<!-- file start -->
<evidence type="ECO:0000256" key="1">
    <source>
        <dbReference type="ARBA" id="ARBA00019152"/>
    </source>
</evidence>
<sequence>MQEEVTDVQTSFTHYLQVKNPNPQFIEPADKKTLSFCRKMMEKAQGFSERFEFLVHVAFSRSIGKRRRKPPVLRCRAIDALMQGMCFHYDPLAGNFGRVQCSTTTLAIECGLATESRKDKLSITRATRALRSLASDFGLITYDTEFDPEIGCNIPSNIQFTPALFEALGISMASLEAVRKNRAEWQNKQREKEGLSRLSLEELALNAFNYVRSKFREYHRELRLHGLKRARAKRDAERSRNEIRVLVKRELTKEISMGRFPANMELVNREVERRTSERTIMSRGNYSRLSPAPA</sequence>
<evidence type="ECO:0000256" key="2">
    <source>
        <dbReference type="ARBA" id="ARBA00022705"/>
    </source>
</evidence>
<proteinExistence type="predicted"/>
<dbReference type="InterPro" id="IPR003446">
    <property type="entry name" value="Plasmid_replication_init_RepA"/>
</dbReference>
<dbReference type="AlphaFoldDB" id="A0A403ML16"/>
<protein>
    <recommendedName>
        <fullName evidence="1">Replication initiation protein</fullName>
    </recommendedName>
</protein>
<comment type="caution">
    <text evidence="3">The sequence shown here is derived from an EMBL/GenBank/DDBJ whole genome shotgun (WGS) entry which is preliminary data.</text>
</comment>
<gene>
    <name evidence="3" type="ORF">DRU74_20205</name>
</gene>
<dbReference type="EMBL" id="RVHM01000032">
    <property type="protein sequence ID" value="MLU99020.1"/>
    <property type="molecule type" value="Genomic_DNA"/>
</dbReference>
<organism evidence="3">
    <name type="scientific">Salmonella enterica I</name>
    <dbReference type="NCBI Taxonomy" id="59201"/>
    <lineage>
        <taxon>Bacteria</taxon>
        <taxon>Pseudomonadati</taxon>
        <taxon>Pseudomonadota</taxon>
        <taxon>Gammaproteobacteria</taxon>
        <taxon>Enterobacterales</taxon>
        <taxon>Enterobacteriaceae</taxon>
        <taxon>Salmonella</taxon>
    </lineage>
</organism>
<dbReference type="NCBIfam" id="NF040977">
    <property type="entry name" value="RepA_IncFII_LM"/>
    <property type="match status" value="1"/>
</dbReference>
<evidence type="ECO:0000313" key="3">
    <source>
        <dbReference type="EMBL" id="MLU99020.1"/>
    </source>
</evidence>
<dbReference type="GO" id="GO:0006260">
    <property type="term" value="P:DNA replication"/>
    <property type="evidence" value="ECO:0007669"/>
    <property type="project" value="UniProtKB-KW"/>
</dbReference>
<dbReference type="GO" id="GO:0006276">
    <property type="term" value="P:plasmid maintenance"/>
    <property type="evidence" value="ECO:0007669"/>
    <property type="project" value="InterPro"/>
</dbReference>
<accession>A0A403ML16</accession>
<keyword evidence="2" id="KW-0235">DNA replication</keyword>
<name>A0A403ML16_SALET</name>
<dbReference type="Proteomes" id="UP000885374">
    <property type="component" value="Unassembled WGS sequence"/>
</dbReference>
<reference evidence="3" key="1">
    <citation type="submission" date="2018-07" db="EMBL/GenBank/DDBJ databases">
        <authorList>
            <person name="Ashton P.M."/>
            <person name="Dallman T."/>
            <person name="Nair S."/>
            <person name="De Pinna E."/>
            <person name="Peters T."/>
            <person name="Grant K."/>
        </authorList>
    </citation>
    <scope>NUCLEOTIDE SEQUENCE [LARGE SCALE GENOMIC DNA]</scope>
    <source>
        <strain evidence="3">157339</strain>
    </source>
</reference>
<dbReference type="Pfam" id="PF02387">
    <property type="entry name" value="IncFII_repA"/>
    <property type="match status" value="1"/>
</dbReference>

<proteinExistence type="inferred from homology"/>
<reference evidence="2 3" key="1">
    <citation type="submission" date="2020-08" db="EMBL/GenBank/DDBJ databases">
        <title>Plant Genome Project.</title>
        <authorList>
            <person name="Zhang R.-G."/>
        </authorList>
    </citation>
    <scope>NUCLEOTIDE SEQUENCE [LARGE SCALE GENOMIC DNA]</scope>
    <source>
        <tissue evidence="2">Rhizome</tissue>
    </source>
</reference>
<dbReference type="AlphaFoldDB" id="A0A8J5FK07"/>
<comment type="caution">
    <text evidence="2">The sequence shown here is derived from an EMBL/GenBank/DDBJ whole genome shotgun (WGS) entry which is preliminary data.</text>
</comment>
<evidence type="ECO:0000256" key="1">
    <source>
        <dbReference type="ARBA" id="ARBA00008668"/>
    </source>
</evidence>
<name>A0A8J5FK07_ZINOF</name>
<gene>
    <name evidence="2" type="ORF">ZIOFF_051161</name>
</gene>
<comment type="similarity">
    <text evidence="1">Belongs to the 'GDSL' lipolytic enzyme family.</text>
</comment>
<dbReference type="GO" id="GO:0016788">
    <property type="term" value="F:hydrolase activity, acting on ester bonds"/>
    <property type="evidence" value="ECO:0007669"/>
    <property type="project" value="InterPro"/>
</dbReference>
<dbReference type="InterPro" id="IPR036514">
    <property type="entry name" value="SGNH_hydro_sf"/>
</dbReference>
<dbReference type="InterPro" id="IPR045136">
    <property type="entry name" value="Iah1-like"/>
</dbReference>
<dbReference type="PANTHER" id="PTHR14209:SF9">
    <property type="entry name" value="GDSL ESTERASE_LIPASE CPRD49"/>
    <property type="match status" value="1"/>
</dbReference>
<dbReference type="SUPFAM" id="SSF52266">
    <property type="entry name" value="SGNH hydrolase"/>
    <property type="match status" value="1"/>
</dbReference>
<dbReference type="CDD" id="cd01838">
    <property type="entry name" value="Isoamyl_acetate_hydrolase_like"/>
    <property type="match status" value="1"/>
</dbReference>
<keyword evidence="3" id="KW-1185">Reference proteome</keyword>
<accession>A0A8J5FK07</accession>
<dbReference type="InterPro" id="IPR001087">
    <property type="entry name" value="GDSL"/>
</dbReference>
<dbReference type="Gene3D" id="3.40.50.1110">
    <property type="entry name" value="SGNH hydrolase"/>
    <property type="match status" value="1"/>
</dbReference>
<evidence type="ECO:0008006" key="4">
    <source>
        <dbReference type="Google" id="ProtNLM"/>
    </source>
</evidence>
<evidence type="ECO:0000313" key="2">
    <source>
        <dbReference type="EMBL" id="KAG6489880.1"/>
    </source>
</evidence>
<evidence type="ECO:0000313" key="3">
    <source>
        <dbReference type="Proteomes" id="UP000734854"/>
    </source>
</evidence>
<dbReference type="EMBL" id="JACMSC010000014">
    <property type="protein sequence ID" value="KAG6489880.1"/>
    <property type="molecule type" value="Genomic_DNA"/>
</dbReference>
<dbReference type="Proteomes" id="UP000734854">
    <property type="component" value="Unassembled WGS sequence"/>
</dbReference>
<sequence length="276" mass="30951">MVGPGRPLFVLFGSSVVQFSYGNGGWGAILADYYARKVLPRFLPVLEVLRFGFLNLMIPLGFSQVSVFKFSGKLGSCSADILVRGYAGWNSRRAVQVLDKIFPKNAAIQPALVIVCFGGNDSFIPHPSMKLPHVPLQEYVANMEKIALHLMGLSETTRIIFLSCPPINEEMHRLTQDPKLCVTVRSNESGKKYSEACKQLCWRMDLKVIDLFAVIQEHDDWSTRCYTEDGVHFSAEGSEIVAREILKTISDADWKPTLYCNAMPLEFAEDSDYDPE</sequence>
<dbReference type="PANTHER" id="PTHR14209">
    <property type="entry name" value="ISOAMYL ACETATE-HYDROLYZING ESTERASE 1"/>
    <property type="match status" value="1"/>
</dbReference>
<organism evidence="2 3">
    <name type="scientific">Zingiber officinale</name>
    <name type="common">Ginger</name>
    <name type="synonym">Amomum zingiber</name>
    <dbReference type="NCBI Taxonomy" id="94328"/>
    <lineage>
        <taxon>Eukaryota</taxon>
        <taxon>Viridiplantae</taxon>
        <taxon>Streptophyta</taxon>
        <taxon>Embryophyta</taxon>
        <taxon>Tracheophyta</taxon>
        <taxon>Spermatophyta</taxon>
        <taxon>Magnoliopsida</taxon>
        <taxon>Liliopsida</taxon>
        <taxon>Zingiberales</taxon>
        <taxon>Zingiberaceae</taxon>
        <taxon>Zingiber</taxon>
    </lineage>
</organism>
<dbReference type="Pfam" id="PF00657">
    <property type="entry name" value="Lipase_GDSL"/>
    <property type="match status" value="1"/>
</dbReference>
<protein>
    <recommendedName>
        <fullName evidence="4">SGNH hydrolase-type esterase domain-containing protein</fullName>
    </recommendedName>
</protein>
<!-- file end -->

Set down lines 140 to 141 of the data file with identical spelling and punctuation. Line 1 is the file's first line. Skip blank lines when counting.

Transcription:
    <property type="match status" value="1"/>
</dbReference>